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HMS Granado 'cross section' 1742 - 1:48 - CAF Model - by James H

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Hi all,


I'm actually waiting on a couple of small sheets of parts from CAF, and those should be here pretty soon, courier dependent. The kit itself landed last week in under 7 days from China, via TNT/FedEx. Pretty quick for these times we currently live in.


If you haven't already checked out my review for this kit, please do so here:


I still need to dump my photos from camera yet, and I'll wait until I have the first double frame complete. Give me a couple of days or so ;)



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Ok, I've decided to dump down the photos I've currently got on this one as FedEx has twice delayed my missing parts sheets.


Please remember, I've never done a POF before, so this is definitely out of my comfort zone. If you see anything untoward, feel free to make suggestions. 😊 Not sure what timber is used in this kit, but it's very similar to boxwood that I've used in models many years ago, and also at school. It's reasonably yellow, quite hard and with a fine grain. 


All sheets in the kit really need to be numbered as per the parts plan in the rear of the manual. You definitely don't want to mix any of these parts up. Parts removal is also very easy, with some cleanup required on tabs. A small number of the machined surfaces also look a little 'fluffy'. Until everything is sanded, I found that a simple shave/scrape with a blade was sufficient enough to sort it.



whoops! upside down numbers!


I've started by building frames #6, 7 and 8, and for the moment, also the 'B' part of each of those frames, which is the rear of each double frame (towards the stern, of course). Before any building, there are some filler parts which need to be glued to the plans (all frames except #14), so this was done from the outset. A hatched area on each frame drawing indicates where these fit. Also refer to my post about corrections to plans for fillers on #7 and #8 frames.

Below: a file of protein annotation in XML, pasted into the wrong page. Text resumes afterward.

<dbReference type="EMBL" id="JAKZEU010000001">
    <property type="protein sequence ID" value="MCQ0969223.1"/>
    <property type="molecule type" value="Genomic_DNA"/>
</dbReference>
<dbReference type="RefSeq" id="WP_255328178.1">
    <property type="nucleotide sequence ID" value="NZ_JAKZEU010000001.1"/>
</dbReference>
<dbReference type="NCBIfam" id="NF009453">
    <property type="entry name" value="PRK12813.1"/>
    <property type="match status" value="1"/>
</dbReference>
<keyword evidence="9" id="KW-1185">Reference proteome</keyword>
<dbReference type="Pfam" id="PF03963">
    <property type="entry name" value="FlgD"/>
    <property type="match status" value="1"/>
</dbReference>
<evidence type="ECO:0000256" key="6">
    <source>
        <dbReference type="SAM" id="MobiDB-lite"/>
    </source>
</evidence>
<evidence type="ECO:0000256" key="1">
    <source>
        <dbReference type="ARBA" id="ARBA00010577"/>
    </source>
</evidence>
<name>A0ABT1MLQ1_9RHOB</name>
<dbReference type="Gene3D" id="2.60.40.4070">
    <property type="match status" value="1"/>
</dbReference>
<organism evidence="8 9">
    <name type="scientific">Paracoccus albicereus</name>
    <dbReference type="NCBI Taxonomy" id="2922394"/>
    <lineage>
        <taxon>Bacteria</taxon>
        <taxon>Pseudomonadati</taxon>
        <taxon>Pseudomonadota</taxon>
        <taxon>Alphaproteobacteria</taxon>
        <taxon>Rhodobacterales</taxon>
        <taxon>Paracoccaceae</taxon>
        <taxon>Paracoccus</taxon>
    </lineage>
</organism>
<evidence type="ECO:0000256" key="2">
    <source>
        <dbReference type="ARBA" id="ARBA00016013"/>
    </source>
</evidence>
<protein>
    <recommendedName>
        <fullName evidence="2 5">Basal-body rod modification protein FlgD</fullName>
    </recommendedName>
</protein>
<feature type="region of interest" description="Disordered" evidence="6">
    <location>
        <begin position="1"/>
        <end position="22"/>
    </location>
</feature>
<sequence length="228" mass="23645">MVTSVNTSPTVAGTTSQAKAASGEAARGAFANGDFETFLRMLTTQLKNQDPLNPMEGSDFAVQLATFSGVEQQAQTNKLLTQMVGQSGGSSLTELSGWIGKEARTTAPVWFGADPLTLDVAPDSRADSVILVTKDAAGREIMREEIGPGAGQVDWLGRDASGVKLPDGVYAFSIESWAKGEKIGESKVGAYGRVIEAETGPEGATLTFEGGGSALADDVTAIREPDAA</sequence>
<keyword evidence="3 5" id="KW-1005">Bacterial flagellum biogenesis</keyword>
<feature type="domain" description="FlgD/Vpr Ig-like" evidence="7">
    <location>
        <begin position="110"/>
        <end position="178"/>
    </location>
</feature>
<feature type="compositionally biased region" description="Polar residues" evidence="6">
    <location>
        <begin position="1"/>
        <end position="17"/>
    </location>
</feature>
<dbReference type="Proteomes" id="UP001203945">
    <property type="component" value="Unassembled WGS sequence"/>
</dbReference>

A number of the top timbers are CNC-machined to shape, on both parts A & B of some frames. These just need to be snipped out from the sheet 9A and then cleaned up.


Temporary resin inserts are provided to add some gaps/spaces between some frame A & B sided, and the CNC parts need to have their 'V' notches properly cut into place so accommodate the resin spacers. Each set of spacers is also numbered specific to the frame you are working on.






All parts of each frame B (in turn) are removed from the various sheets and cleaned up. As this stuff is CNC routed, all internal corners are rounded and will need to be squared off. I used a scalpel for this and it only takes a minute or so per joint.




For gluing, I use Evo-Stick formula wood glue, and I also bevelled the timber joint as per plan (and the chocks).....BUT, it took me ages to make a single joint and to get it to fit more or less gap free. I've since found these joints are NOT angled/bevelled and should be perpendicular to the frame....no angled chocks either! I can't tell you how pleased that made me. There are a few laser engraved marks to show bevelling of these, so I'm just ignoring them. Only Frame 6B has them on mine, and the others won't.


NOTE: When assembling, note the bevelling lines on the timbers, and that the red lines on the plan are for the REARMOST extremity of each frame 'B'.


Frame work so far:



Whilst waiting for my parts to arrive vis FedEx, I assembled the two keel parts. Again, there is a certain amount of cleaning up to do, but I think the results look quite neat.





Back to the cave...

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On 2/11/2021 at 4:43 PM, JJT said:

The resin inserts are a pretty neat feature.

I just fitted those to the timbers using some rubber cement used for photo-mounting, so I hope that plan works 🤣


Also been rooting around in my attic and I think I found some suitable Madagascan ebony I can use for the wales and gunwales. If I can, that will be very neat against the boxwood-style timber. 

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Got a little more done over the last 24hrs. Frames 7A/B, 8A/B and 9A/B are now almost built, minus bevelling. I need to fit chocks to 8A at the moment and do some refinement on all frames.


Seems like a silly question, but would I actually glue the A/B frames together? It wouldn't make much sense (to me) to add another layer of potential screw-up when all frames are going to be fastened side by side in the keel....or should I glue? Maybe gluing will just create a stronger overall assembly. I'm aware that potential timber thickness tolerances could possibly cause issues if I do glue them together before fitting to keel.